Where would the housing be built? | February 25, 2022 | Palo Alto Weekly | Palo Alto Online |

Palo Alto Weekly

News - February 25, 2022

Where would the housing be built?

Palo Alto must plan for 6,695 new housing units between 2023 and 2031, as mandated by the Association of Bay Area Governments. Here are the strategies and the numbers of units that the city's Housing Element Working Group has proposed for the city's plan.

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Source: city of Palo Alto

Comments

Posted by Chris
a resident of Charleston Meadows
on Feb 24, 2022 at 9:50 am

Chris is a registered user.

The state just issued an announcement that it will provide NO WATER for farmers this year. [Portion removed] Liz Kniss better not be calling herself an environmentalist
Sacramento is controlled by developers. At the same time they've made severe drought warnings, they've implemented mandatory population increases. That is insane


Posted by Online Name
a resident of Embarcadero Oaks/Leland
on Feb 24, 2022 at 10:41 am

Online Name is a registered user.

Stanford University gets a low target for its own property while Liz Kniss champions more development! Who could have imagined when Stanford keeps claiming none of its massive development will add a single car trip and Liz Kniss keeps claiming we've got NO traffic problems at all.

How stupid do they think we are not to see through these blatant self-serving lies.

I guess the new $100,000,000 donation to Stanford to build/expand a children's hospital, causing them to abruptly terminate the leases of hundreds of Welsh Rd dental and medical professionals won't add a single bit of traffic.


Posted by Bystander
a resident of Another Palo Alto neighborhood
on Feb 24, 2022 at 10:53 am

Bystander is a registered user.

Housing to be built in church parking lots?

Midtown Safeway to be considered as a place for new housing?

Building on parking lots for car light housing? What does that mean? Transit is terrible to non-existent in north SCC county.

I can see losing amenities to new housing as a lose/lose scenario. Present residents losing useful amenities and new residents having no amenities. Who thinks this stuff up?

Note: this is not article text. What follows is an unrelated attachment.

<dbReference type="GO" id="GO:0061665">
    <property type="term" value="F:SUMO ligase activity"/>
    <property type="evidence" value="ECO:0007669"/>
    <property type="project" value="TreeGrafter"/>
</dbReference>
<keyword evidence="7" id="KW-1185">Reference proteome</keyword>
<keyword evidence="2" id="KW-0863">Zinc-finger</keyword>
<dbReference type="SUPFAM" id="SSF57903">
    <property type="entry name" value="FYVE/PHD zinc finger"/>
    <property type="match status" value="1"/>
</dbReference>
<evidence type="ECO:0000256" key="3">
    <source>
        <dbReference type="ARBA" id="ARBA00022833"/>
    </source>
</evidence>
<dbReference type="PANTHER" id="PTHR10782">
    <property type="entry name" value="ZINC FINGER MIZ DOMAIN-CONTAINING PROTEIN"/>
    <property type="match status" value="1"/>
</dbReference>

We are a residential community where we deserve to have amenities, both recreational and commercial. We deserve to be able to live our lives with daylight in our backyards and patios, with trees shading our homes and grass (yes grass) for our children to play on.

Don't turn Palo Alto into a concrete jungle with nothing but housing and dependent on Amazon deliveries.


Posted by Resident 1-Adobe Meadows
a resident of Adobe-Meadow
on Feb 24, 2022 at 11:13 am

Resident 1-Adobe Meadows is a registered user.

Lots of forces at work here - the SV Venture guy who thinks we are suppose to look like Manhattan. People are leaving Manhattan in droves. People are leaving NY in droves. All of these people flowing in the door that want us to look like the disaster that they fled from. If they like that so much why not stay there?

Some one needs to do a Meyers-Briggs test on the people who arrive to change what is here. That test tells you what the driving force is for a person - an organizer, a provocateur, a bean counter, a hostile force, etc.

Get back to what the number is referring to - people who work at SU? SU needs to step up and provide housing for the people who work there. Get the facts on all of this - the major commercial buildings are on SRP property.


Posted by Mondoman
a resident of Green Acres
on Feb 25, 2022 at 7:05 pm

Mondoman is a registered user.

"The plan also calls on local churches to construct apartment buildings in their parking lots."
Nuff said :(


Posted by SteveDabrowski
a resident of Duveneck/St. Francis
on Feb 26, 2022 at 2:32 pm

SteveDabrowski is a registered user.

What a pack of sheep we have in our planning commission and our leaders in general. Wringing their hands and writing letters begging for ABAG's permission to do a little less, but falling in line after all without any whisper of a fight.